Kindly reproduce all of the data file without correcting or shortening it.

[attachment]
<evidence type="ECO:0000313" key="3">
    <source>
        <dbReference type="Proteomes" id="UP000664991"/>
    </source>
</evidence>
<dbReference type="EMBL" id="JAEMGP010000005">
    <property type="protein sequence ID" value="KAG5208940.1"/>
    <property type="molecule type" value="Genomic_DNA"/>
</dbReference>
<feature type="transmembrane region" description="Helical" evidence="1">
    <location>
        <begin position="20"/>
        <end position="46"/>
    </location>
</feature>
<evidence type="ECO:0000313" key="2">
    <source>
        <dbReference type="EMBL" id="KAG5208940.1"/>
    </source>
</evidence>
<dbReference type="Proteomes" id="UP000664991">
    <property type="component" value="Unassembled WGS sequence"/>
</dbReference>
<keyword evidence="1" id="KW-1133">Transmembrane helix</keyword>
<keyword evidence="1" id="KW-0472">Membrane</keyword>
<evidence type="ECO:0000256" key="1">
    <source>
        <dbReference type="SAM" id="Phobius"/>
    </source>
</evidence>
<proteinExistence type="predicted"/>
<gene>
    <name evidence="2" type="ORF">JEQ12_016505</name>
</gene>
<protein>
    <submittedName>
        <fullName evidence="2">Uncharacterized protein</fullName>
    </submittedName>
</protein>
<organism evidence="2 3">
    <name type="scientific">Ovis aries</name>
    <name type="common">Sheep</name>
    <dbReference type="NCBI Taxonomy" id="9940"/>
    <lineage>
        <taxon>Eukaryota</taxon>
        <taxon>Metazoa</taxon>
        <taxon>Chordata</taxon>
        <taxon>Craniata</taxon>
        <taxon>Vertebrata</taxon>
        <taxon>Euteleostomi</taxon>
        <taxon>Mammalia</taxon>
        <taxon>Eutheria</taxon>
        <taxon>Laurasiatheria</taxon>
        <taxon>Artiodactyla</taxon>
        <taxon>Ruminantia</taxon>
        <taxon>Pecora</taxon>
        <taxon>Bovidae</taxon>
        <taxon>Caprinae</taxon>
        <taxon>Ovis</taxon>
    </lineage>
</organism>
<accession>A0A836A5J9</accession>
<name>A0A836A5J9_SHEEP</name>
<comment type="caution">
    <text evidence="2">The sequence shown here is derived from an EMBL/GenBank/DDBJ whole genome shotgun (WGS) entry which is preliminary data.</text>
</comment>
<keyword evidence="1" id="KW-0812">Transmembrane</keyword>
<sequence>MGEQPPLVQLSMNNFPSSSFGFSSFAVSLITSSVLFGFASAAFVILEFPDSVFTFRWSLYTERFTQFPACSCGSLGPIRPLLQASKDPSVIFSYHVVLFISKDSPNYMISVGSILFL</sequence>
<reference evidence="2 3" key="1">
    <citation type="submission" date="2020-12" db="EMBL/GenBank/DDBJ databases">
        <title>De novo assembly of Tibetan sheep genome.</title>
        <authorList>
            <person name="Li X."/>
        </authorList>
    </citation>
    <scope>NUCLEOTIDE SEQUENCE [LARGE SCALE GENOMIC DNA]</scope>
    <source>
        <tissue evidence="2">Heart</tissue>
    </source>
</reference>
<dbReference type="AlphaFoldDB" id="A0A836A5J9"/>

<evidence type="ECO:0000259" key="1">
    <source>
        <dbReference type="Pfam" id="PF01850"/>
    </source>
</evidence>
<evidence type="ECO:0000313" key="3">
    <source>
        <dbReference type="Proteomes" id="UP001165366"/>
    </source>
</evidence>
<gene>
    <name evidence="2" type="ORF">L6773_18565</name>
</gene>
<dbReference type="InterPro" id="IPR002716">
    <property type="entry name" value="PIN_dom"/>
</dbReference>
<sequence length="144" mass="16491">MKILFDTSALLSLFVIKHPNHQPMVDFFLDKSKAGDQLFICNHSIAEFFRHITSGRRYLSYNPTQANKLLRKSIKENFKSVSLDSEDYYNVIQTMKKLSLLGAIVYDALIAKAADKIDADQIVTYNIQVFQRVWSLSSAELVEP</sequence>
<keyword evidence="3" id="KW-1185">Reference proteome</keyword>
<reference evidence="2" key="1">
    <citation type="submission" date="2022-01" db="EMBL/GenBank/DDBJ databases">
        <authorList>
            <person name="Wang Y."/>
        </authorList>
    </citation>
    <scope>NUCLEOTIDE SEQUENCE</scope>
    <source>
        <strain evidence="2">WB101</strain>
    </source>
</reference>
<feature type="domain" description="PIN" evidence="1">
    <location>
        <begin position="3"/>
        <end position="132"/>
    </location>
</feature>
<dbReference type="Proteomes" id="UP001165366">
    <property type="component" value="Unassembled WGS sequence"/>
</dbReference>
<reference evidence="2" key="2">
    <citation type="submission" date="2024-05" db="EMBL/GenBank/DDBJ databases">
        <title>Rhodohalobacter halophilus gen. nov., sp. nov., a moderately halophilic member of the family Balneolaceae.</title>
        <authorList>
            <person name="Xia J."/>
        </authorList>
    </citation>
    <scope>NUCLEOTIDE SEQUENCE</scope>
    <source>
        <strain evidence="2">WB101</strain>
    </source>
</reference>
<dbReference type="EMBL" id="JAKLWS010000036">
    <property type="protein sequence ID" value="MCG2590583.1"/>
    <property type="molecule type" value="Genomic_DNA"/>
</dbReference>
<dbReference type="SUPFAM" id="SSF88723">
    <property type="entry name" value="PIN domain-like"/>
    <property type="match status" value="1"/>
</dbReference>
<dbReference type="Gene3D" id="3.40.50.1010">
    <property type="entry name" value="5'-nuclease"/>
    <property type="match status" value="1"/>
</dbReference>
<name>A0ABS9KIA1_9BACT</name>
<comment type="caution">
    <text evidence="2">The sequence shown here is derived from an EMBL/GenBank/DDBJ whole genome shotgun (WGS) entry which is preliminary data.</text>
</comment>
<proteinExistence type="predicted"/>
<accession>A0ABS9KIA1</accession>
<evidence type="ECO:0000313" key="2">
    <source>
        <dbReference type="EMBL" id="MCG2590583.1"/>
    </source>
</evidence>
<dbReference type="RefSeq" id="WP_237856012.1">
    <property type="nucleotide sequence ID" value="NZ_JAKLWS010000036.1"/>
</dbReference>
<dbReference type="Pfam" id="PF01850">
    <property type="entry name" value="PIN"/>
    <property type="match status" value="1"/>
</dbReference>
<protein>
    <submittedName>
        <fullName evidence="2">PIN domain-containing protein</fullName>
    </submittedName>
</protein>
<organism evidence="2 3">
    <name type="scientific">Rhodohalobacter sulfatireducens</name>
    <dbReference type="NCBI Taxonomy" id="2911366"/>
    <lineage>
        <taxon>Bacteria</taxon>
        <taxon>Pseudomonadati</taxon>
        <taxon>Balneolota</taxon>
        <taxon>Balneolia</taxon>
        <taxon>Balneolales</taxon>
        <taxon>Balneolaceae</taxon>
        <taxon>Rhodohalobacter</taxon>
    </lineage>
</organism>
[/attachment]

<evidence type="ECO:0000313" key="3">
    <source>
        <dbReference type="Proteomes" id="UP000664991"/>
    </source>
</evidence>
<dbReference type="EMBL" id="JAEMGP010000005">
    <property type="protein sequence ID" value="KAG5208940.1"/>
    <property type="molecule type" value="Genomic_DNA"/>
</dbReference>
<feature type="transmembrane region" description="Helical" evidence="1">
    <location>
        <begin position="20"/>
        <end position="46"/>
    </location>
</feature>
<evidence type="ECO:0000313" key="2">
    <source>
        <dbReference type="EMBL" id="KAG5208940.1"/>
    </source>
</evidence>
<dbReference type="Proteomes" id="UP000664991">
    <property type="component" value="Unassembled WGS sequence"/>
</dbReference>
<keyword evidence="1" id="KW-1133">Transmembrane helix</keyword>
<keyword evidence="1" id="KW-0472">Membrane</keyword>
<evidence type="ECO:0000256" key="1">
    <source>
        <dbReference type="SAM" id="Phobius"/>
    </source>
</evidence>
<proteinExistence type="predicted"/>
<gene>
    <name evidence="2" type="ORF">JEQ12_016505</name>
</gene>
<protein>
    <submittedName>
        <fullName evidence="2">Uncharacterized protein</fullName>
    </submittedName>
</protein>
<organism evidence="2 3">
    <name type="scientific">Ovis aries</name>
    <name type="common">Sheep</name>
    <dbReference type="NCBI Taxonomy" id="9940"/>
    <lineage>
        <taxon>Eukaryota</taxon>
        <taxon>Metazoa</taxon>
        <taxon>Chordata</taxon>
        <taxon>Craniata</taxon>
        <taxon>Vertebrata</taxon>
        <taxon>Euteleostomi</taxon>
        <taxon>Mammalia</taxon>
        <taxon>Eutheria</taxon>
        <taxon>Laurasiatheria</taxon>
        <taxon>Artiodactyla</taxon>
        <taxon>Ruminantia</taxon>
        <taxon>Pecora</taxon>
        <taxon>Bovidae</taxon>
        <taxon>Caprinae</taxon>
        <taxon>Ovis</taxon>
    </lineage>
</organism>
<accession>A0A836A5J9</accession>
<name>A0A836A5J9_SHEEP</name>
<comment type="caution">
    <text evidence="2">The sequence shown here is derived from an EMBL/GenBank/DDBJ whole genome shotgun (WGS) entry which is preliminary data.</text>
</comment>
<keyword evidence="1" id="KW-0812">Transmembrane</keyword>
<sequence>MGEQPPLVQLSMNNFPSSSFGFSSFAVSLITSSVLFGFASAAFVILEFPDSVFTFRWSLYTERFTQFPACSCGSLGPIRPLLQASKDPSVIFSYHVVLFISKDSPNYMISVGSILFL</sequence>
<reference evidence="2 3" key="1">
    <citation type="submission" date="2020-12" db="EMBL/GenBank/DDBJ databases">
        <title>De novo assembly of Tibetan sheep genome.</title>
        <authorList>
            <person name="Li X."/>
        </authorList>
    </citation>
    <scope>NUCLEOTIDE SEQUENCE [LARGE SCALE GENOMIC DNA]</scope>
    <source>
        <tissue evidence="2">Heart</tissue>
    </source>
</reference>
<dbReference type="AlphaFoldDB" id="A0A836A5J9"/>

<evidence type="ECO:0000259" key="1">
    <source>
        <dbReference type="Pfam" id="PF01850"/>
    </source>
</evidence>
<evidence type="ECO:0000313" key="3">
    <source>
        <dbReference type="Proteomes" id="UP001165366"/>
    </source>
</evidence>
<gene>
    <name evidence="2" type="ORF">L6773_18565</name>
</gene>
<dbReference type="InterPro" id="IPR002716">
    <property type="entry name" value="PIN_dom"/>
</dbReference>
<sequence length="144" mass="16491">MKILFDTSALLSLFVIKHPNHQPMVDFFLDKSKAGDQLFICNHSIAEFFRHITSGRRYLSYNPTQANKLLRKSIKENFKSVSLDSEDYYNVIQTMKKLSLLGAIVYDALIAKAADKIDADQIVTYNIQVFQRVWSLSSAELVEP</sequence>
<keyword evidence="3" id="KW-1185">Reference proteome</keyword>
<reference evidence="2" key="1">
    <citation type="submission" date="2022-01" db="EMBL/GenBank/DDBJ databases">
        <authorList>
            <person name="Wang Y."/>
        </authorList>
    </citation>
    <scope>NUCLEOTIDE SEQUENCE</scope>
    <source>
        <strain evidence="2">WB101</strain>
    </source>
</reference>
<feature type="domain" description="PIN" evidence="1">
    <location>
        <begin position="3"/>
        <end position="132"/>
    </location>
</feature>
<dbReference type="Proteomes" id="UP001165366">
    <property type="component" value="Unassembled WGS sequence"/>
</dbReference>
<reference evidence="2" key="2">
    <citation type="submission" date="2024-05" db="EMBL/GenBank/DDBJ databases">
        <title>Rhodohalobacter halophilus gen. nov., sp. nov., a moderately halophilic member of the family Balneolaceae.</title>
        <authorList>
            <person name="Xia J."/>
        </authorList>
    </citation>
    <scope>NUCLEOTIDE SEQUENCE</scope>
    <source>
        <strain evidence="2">WB101</strain>
    </source>
</reference>
<dbReference type="EMBL" id="JAKLWS010000036">
    <property type="protein sequence ID" value="MCG2590583.1"/>
    <property type="molecule type" value="Genomic_DNA"/>
</dbReference>
<dbReference type="SUPFAM" id="SSF88723">
    <property type="entry name" value="PIN domain-like"/>
    <property type="match status" value="1"/>
</dbReference>
<dbReference type="Gene3D" id="3.40.50.1010">
    <property type="entry name" value="5'-nuclease"/>
    <property type="match status" value="1"/>
</dbReference>
<name>A0ABS9KIA1_9BACT</name>
<comment type="caution">
    <text evidence="2">The sequence shown here is derived from an EMBL/GenBank/DDBJ whole genome shotgun (WGS) entry which is preliminary data.</text>
</comment>
<proteinExistence type="predicted"/>
<accession>A0ABS9KIA1</accession>
<evidence type="ECO:0000313" key="2">
    <source>
        <dbReference type="EMBL" id="MCG2590583.1"/>
    </source>
</evidence>
<dbReference type="RefSeq" id="WP_237856012.1">
    <property type="nucleotide sequence ID" value="NZ_JAKLWS010000036.1"/>
</dbReference>
<dbReference type="Pfam" id="PF01850">
    <property type="entry name" value="PIN"/>
    <property type="match status" value="1"/>
</dbReference>
<protein>
    <submittedName>
        <fullName evidence="2">PIN domain-containing protein</fullName>
    </submittedName>
</protein>
<organism evidence="2 3">
    <name type="scientific">Rhodohalobacter sulfatireducens</name>
    <dbReference type="NCBI Taxonomy" id="2911366"/>
    <lineage>
        <taxon>Bacteria</taxon>
        <taxon>Pseudomonadati</taxon>
        <taxon>Balneolota</taxon>
        <taxon>Balneolia</taxon>
        <taxon>Balneolales</taxon>
        <taxon>Balneolaceae</taxon>
        <taxon>Rhodohalobacter</taxon>
    </lineage>
</organism>